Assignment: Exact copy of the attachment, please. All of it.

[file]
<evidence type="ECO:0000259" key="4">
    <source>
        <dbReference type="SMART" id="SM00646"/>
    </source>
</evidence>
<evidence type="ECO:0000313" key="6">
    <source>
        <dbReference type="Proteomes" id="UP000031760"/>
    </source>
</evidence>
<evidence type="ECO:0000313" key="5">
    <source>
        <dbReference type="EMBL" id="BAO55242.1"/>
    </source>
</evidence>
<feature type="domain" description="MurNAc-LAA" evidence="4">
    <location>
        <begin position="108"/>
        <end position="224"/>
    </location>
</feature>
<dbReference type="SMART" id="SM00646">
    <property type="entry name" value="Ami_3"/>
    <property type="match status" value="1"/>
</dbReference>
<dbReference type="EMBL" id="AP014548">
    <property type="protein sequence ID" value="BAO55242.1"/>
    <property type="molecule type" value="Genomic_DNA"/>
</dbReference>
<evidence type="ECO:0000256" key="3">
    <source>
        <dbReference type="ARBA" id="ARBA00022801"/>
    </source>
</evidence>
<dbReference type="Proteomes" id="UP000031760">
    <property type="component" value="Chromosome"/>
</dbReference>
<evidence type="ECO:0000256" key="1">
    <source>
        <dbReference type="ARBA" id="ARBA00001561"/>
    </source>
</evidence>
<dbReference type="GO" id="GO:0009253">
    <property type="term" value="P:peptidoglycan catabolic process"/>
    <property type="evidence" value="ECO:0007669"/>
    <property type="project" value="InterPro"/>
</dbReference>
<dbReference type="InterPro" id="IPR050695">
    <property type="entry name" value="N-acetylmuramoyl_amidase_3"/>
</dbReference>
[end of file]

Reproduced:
<evidence type="ECO:0000259" key="4">
    <source>
        <dbReference type="SMART" id="SM00646"/>
    </source>
</evidence>
<evidence type="ECO:0000313" key="6">
    <source>
        <dbReference type="Proteomes" id="UP000031760"/>
    </source>
</evidence>
<evidence type="ECO:0000313" key="5">
    <source>
        <dbReference type="EMBL" id="BAO55242.1"/>
    </source>
</evidence>
<feature type="domain" description="MurNAc-LAA" evidence="4">
    <location>
        <begin position="108"/>
        <end position="224"/>
    </location>
</feature>
<dbReference type="SMART" id="SM00646">
    <property type="entry name" value="Ami_3"/>
    <property type="match status" value="1"/>
</dbReference>
<dbReference type="EMBL" id="AP014548">
    <property type="protein sequence ID" value="BAO55242.1"/>
    <property type="molecule type" value="Genomic_DNA"/>
</dbReference>
<evidence type="ECO:0000256" key="3">
    <source>
        <dbReference type="ARBA" id="ARBA00022801"/>
    </source>
</evidence>
<dbReference type="Proteomes" id="UP000031760">
    <property type="component" value="Chromosome"/>
</dbReference>
<evidence type="ECO:0000256" key="1">
    <source>
        <dbReference type="ARBA" id="ARBA00001561"/>
    </source>
</evidence>
<dbReference type="GO" id="GO:0009253">
    <property type="term" value="P:peptidoglycan catabolic process"/>
    <property type="evidence" value="ECO:0007669"/>
    <property type="project" value="InterPro"/>
</dbReference>
<dbReference type="InterPro" id="IPR050695">
    <property type="entry name" value="N-acetylmuramoyl_amidase_3"/>
</dbReference>